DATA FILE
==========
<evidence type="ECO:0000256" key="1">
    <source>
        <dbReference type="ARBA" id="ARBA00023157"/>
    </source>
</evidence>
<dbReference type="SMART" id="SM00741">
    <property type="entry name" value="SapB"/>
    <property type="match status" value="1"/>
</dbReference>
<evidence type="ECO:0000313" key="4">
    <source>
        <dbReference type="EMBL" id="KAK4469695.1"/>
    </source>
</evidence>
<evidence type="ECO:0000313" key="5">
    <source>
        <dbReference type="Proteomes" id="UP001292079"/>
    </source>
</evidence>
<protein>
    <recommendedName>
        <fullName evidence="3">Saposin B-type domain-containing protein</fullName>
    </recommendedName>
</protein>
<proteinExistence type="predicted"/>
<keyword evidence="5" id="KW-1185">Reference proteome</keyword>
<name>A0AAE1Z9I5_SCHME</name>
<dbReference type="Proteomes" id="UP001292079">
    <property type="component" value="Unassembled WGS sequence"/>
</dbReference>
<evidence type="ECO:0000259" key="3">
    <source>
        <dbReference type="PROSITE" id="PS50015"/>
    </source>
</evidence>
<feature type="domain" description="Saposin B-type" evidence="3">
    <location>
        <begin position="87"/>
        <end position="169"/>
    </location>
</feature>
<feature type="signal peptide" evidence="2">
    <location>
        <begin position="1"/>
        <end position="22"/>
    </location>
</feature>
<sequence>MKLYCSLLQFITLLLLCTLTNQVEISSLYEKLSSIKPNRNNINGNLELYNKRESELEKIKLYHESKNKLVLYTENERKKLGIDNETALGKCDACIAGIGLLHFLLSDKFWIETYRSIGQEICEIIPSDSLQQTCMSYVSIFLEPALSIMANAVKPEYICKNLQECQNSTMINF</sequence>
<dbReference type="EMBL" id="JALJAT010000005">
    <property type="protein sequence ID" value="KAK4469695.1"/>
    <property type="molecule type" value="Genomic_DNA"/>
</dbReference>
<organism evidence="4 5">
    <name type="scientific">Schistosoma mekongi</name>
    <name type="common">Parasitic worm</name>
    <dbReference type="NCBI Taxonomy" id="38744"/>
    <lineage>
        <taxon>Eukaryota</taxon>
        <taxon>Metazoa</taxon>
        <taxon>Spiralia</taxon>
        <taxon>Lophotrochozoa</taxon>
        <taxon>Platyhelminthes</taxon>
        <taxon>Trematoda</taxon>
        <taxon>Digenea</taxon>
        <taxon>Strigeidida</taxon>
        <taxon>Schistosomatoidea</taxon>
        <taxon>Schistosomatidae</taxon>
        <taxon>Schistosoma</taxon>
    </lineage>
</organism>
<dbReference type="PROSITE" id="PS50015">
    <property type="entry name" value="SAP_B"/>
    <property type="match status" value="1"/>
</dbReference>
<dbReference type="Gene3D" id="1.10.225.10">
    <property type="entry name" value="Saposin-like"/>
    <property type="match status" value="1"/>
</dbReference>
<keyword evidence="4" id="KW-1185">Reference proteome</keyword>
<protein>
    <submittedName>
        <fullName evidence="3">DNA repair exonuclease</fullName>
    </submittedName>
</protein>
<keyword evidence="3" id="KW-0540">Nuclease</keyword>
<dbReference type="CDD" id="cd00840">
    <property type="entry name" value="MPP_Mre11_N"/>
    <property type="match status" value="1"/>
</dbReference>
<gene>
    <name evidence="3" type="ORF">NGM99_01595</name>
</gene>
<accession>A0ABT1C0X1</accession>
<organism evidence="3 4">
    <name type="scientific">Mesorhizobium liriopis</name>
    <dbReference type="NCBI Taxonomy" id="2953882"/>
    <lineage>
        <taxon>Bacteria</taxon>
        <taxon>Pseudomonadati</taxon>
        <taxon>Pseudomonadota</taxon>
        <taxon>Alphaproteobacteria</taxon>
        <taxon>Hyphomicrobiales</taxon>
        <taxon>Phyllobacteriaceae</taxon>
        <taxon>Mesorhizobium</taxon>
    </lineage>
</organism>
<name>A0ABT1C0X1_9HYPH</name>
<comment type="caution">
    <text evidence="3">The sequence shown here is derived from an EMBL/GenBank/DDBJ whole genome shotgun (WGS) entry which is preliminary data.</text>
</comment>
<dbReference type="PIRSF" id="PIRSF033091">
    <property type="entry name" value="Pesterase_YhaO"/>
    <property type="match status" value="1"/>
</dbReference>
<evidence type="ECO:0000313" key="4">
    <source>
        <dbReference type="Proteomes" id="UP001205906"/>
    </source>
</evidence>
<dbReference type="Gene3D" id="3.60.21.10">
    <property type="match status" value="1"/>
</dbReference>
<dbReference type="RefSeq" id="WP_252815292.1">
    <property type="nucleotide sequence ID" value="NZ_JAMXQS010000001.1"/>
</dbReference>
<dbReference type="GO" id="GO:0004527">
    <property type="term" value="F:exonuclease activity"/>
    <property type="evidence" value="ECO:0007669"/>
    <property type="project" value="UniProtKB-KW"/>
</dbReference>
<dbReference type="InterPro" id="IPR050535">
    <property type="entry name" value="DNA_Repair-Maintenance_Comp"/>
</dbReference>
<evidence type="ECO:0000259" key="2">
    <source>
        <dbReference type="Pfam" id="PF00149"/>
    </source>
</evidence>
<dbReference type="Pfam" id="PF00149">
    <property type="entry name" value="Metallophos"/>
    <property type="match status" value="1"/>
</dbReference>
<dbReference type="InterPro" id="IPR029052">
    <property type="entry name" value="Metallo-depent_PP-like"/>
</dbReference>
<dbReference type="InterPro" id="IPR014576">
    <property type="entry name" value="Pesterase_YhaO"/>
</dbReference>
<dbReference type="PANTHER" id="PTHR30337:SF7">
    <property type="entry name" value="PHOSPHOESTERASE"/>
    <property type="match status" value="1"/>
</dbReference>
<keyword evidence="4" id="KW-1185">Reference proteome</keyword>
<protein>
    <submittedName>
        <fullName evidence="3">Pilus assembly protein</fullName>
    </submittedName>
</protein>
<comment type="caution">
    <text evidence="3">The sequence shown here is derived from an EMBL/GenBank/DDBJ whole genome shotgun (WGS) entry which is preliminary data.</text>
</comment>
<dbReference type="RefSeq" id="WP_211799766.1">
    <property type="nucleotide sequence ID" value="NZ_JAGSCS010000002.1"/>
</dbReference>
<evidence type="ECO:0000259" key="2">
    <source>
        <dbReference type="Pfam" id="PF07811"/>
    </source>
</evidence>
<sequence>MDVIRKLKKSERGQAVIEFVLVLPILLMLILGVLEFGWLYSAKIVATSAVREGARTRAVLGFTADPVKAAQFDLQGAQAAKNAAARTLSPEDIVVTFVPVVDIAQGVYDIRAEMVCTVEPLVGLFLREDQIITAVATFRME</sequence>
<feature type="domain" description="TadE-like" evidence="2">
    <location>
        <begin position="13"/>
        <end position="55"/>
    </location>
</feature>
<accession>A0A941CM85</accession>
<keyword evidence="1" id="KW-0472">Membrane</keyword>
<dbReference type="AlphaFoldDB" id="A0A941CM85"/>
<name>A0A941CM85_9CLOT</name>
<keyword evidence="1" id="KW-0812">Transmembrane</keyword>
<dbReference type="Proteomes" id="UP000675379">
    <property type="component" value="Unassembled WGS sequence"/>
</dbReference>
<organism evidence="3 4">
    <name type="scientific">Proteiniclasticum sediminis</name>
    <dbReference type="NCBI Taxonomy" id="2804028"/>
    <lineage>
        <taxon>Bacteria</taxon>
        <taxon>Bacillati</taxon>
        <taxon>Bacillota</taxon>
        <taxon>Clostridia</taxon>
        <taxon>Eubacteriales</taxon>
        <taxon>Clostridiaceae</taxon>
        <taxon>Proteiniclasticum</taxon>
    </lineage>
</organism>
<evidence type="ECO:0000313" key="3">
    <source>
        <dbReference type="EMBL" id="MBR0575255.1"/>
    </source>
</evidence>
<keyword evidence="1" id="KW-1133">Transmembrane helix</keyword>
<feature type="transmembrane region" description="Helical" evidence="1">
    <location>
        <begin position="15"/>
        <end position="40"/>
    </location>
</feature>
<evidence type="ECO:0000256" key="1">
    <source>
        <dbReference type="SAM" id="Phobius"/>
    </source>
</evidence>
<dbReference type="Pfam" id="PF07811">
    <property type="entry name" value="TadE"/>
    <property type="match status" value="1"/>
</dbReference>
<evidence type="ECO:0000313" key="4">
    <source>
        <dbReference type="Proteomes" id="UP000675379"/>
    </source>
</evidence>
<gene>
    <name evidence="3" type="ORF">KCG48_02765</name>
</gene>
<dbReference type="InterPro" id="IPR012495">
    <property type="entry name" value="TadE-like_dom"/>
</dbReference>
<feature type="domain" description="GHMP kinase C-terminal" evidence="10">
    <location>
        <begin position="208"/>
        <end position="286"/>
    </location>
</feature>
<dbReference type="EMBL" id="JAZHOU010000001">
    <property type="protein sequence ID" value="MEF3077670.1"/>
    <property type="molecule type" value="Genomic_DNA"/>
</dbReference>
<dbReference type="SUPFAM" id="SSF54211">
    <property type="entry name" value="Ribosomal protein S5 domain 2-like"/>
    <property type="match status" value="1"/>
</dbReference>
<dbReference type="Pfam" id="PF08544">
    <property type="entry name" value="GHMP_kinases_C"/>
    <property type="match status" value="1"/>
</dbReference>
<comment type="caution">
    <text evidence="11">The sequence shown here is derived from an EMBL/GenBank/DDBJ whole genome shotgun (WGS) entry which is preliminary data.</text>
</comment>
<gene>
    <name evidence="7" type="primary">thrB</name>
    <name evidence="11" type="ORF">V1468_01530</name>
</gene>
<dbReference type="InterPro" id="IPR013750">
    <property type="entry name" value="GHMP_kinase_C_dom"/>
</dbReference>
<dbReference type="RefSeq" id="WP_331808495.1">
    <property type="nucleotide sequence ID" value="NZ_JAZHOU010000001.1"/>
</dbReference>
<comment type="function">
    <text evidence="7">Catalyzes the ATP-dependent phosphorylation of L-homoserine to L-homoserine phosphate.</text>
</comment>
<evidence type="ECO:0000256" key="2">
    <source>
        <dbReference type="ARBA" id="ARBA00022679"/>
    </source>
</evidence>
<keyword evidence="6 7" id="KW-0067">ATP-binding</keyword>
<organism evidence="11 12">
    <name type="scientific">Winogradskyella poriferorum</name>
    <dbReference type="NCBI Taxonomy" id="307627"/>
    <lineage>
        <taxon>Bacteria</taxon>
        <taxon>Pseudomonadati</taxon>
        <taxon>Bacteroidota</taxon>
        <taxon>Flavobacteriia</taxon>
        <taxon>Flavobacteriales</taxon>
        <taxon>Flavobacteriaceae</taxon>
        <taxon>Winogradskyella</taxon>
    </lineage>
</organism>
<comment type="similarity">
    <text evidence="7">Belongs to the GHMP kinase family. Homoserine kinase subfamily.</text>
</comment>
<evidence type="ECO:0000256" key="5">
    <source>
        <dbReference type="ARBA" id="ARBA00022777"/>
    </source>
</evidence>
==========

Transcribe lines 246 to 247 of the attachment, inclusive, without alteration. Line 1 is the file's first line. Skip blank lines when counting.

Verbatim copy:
    <property type="match status" value="1"/>
</dbReference>